In the last ten years my grandmother has living in a house that, when purchased, came with a nest on the roof. So in every single spring we have as companion a family of House Sparrows. For all this time, many times the chicks fall from the nest, sometimes on my neighbor’s house, sometimes on mine. In all, seven puppies fell at home and I had the privilege of caring for five of them.
When they fall, the babies are generally too young and very needy, and it’s an aggravating… it’s a very difficult specie to take care when it is too young because they lose body heat fast and they need the proper feed and methods of feeding. As I have experience in dealing with these animals, I'll give you some tips on how to care for them in a situation like the one I mentioned above.
First of all you have to keep the babies warm: take a shoe box and cut a part of the cover, then pad it with some pieces of tissues, like scarfs, or milkweed in very small grains. The side that was taken of the cover will help the baby to breath when, at night, you close it on the box to sleep (it's better). Warmed the babies, you need to feed them! Go to the pet store and buy the proper feed to this specie (feed for no-curved beaks birds) and a small syringe (without the needle). Back in home you’ll prepare this to feed the babies: you have to mix a portion of the feed with a little of tepid water until you get an aqueous slurry, it should be put in the syringe and given to the babies, slowly, in their beaks opened (it happens naturally when you come to them with food, they perceive it! xD).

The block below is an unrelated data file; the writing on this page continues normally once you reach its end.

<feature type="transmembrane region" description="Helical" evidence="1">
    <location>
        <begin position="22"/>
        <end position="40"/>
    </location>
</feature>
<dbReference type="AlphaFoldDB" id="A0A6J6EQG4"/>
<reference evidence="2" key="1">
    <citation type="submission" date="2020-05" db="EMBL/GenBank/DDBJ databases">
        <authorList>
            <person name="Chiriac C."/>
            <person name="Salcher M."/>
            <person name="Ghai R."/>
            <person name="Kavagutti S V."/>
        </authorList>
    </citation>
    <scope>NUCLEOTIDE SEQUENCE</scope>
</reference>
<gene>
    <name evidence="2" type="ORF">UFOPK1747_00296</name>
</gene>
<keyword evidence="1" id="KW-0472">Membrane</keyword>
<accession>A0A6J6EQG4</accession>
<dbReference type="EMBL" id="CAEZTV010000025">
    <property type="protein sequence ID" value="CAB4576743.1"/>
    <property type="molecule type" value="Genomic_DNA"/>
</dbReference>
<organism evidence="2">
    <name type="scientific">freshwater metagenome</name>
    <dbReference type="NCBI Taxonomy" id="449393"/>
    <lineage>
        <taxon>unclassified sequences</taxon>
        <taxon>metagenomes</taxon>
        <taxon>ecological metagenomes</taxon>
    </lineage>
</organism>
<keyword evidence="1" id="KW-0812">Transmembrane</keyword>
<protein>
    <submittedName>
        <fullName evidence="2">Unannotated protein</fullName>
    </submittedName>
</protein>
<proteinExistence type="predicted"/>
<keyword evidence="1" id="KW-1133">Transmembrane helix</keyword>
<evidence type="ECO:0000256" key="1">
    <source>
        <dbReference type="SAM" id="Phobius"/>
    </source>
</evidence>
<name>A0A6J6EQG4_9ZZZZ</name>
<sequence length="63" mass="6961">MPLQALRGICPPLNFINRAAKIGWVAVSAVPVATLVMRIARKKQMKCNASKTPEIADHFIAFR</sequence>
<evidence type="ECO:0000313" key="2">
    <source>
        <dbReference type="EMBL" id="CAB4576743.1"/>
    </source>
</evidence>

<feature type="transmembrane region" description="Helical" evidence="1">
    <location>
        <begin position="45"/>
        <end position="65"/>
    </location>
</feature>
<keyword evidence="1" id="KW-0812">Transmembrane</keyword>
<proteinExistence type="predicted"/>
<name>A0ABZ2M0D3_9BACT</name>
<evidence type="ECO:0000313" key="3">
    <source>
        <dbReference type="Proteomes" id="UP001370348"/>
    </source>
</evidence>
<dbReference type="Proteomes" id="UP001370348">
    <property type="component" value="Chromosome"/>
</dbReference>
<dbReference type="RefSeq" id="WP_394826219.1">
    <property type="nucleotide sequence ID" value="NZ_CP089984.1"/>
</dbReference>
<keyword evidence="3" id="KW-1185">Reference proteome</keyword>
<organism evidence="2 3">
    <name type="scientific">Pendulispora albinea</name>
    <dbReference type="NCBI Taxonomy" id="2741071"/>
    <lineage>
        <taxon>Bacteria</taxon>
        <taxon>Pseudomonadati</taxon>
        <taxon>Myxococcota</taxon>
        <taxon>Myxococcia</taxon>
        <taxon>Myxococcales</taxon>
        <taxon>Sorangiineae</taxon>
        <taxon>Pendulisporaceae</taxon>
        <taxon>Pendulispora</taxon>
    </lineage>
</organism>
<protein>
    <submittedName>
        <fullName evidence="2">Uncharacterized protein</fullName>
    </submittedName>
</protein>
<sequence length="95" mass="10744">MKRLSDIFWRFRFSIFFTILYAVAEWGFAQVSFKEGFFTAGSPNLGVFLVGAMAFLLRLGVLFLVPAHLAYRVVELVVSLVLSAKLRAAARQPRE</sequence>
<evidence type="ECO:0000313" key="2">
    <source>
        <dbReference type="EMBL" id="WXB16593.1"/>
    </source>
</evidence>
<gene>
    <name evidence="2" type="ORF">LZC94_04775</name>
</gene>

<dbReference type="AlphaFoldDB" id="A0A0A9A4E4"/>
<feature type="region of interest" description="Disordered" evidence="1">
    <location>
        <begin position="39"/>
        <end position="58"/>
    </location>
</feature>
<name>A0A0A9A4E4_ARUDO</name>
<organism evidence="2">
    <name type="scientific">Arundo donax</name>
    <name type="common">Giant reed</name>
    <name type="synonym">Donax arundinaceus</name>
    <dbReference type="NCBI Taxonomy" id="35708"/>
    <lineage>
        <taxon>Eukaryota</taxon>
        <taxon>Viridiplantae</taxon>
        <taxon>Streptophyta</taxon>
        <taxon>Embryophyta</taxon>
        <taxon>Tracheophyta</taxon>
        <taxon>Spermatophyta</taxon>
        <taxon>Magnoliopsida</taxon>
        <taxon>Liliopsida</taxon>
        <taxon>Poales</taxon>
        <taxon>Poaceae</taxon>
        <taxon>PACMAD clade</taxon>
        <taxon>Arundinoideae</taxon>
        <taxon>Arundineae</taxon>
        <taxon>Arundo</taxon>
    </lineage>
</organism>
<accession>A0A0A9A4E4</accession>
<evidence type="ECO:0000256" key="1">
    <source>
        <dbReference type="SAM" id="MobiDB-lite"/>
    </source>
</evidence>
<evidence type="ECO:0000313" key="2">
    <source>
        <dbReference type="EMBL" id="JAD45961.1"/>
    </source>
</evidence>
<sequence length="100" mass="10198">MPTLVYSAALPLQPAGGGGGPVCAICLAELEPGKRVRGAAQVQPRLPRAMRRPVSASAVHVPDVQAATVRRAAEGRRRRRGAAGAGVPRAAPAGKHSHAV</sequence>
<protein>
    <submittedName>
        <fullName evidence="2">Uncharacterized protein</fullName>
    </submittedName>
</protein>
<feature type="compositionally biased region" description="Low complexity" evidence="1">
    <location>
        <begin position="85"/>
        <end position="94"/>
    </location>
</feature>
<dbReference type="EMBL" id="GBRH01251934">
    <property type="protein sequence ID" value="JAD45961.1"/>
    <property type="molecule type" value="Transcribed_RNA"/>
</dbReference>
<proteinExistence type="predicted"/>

In the course of time your babies will grow up and be feathered. They’ll start to try to fly by themselves, but if you want you can help them with some “flying lessons” by dropping them on the bed of a small or medium height. At this moment you should watch out for them a lot because if you have other animals at home (like dogs or cats) the birds can fly from their safe place to the death, it’s a dangerous moment so all attention is required!
When they start to fly all day long it’ll be the time to release them into nature… It’s a sad moment because this specie is very affectionate and cute and it’s impossible to not create a lot of affection to them, but duty calls you and you need to be strong! Take them to a very wooded place and release them. You have to be happy and keep in mind that you’ll have done everything you could for them and the nature will assume all the responsibility now… ^_~
In memory of Cain, Beak, Birdo, Gangster and Violent: I hope you're very happy!.
From xmoonchildx Mar 8 2015 10:14PM
Waffle the house sparrow